I used a zipper foot so I could get as close as possible to the piping.

In fact, I realized that I had to run each seat back through the machine twice (see the picture). The inner stitch is my second round. The second time I was able to get much closer to the piping. You want your piping to be tight for the best look.

You can cut off some of the excess fabric so it doesn't make your chair look lumpy.

Almost there!

Step 8: The last step to reupholster chairs!

After turning the cover right side out, put it on the seat back and adjust it so the piping is in the right spot and then to finish it off use a staple gun.

To do this pull the fabric tight down the front side and secured it with a staple then fold the corners sort of like you're wrapping a present.

For the last seam I folded it under before stapling it so it had a finished look.

I'll be honest, reupholstering dining room chairs was a biggie…but so worth it!

Between mommyhood, and life, and some other projects, I had to work in stages but the end result was sooooo worth it! - I mean c'mon where could you find dining chairs for about 20 bucks each?

When I finished all of this, it was time for the big moment…putting them back together!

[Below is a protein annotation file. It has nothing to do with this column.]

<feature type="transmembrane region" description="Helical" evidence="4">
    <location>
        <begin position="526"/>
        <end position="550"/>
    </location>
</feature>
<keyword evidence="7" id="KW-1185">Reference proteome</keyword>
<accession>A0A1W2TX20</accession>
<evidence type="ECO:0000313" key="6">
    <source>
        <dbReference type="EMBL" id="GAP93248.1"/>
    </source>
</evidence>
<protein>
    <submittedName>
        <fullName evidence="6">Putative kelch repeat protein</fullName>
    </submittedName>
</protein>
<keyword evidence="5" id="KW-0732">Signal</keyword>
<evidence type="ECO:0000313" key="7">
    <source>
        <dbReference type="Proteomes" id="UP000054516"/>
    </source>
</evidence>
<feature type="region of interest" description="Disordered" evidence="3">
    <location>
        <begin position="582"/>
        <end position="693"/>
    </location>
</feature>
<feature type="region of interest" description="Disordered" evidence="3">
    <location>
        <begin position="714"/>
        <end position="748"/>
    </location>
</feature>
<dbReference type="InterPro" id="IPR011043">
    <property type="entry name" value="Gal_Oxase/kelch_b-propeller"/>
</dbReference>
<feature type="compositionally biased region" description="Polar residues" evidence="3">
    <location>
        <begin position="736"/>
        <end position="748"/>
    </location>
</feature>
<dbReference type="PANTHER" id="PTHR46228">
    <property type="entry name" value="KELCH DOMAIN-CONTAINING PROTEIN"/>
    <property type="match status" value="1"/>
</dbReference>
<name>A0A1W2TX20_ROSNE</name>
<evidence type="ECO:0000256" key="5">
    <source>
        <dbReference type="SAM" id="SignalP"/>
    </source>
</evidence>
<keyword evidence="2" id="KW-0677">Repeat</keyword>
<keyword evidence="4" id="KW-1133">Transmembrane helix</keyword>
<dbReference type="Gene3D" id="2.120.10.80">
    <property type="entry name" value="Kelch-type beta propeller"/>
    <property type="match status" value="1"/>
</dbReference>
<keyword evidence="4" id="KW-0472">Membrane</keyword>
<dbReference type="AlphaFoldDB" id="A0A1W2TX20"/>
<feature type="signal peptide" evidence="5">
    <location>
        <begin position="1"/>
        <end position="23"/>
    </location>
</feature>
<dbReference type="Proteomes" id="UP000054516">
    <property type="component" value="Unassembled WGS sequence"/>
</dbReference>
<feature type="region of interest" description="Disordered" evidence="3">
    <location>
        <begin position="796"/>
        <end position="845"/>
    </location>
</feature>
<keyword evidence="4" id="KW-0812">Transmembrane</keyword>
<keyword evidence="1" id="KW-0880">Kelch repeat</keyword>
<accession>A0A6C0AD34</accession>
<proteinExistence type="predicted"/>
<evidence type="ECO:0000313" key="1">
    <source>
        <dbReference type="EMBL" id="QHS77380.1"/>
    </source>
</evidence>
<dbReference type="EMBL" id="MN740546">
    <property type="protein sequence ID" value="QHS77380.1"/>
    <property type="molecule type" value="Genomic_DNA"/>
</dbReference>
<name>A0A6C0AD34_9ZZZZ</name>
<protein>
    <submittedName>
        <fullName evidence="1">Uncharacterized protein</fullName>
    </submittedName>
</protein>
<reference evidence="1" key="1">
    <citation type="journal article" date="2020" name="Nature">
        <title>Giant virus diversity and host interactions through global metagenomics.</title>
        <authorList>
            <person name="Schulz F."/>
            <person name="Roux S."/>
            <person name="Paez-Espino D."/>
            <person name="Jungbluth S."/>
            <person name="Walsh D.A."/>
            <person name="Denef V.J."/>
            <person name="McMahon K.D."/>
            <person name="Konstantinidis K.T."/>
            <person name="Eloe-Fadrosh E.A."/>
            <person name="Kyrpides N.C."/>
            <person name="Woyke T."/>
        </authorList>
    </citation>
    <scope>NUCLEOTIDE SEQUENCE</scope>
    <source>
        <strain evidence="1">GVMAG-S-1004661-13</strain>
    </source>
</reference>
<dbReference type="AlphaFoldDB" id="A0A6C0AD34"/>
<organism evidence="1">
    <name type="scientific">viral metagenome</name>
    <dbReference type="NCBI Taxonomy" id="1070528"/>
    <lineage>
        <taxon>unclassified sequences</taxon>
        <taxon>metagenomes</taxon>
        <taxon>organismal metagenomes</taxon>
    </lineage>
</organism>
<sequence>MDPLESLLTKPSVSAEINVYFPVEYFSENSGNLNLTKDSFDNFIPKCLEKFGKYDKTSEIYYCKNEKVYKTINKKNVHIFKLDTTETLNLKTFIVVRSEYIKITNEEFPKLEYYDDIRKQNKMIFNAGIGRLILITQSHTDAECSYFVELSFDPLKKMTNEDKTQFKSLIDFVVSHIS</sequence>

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My Dining Room Reveal

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Reupholstered Chairs Before And After

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Frequently Asked Questions - Upholstering Dining Chairs

What is the name of your chair fabric?

I used Michael Miller Bekko Home Decor Billow Slate and you can get it from Etsy.

How much fabric should I use?

You should be able to do two similar chairs with one yard. Measure the seat and back and add it up. A lot will also depend on the width of the fabric you choose. I would order just a little extra for mistakes too. 

If I reupholster over the existing fabric, won't the old fabric still show?

If your new fabric is lightweight and you can see through it, you can add a white or dark solid fabric between so you can’t see the original fabric.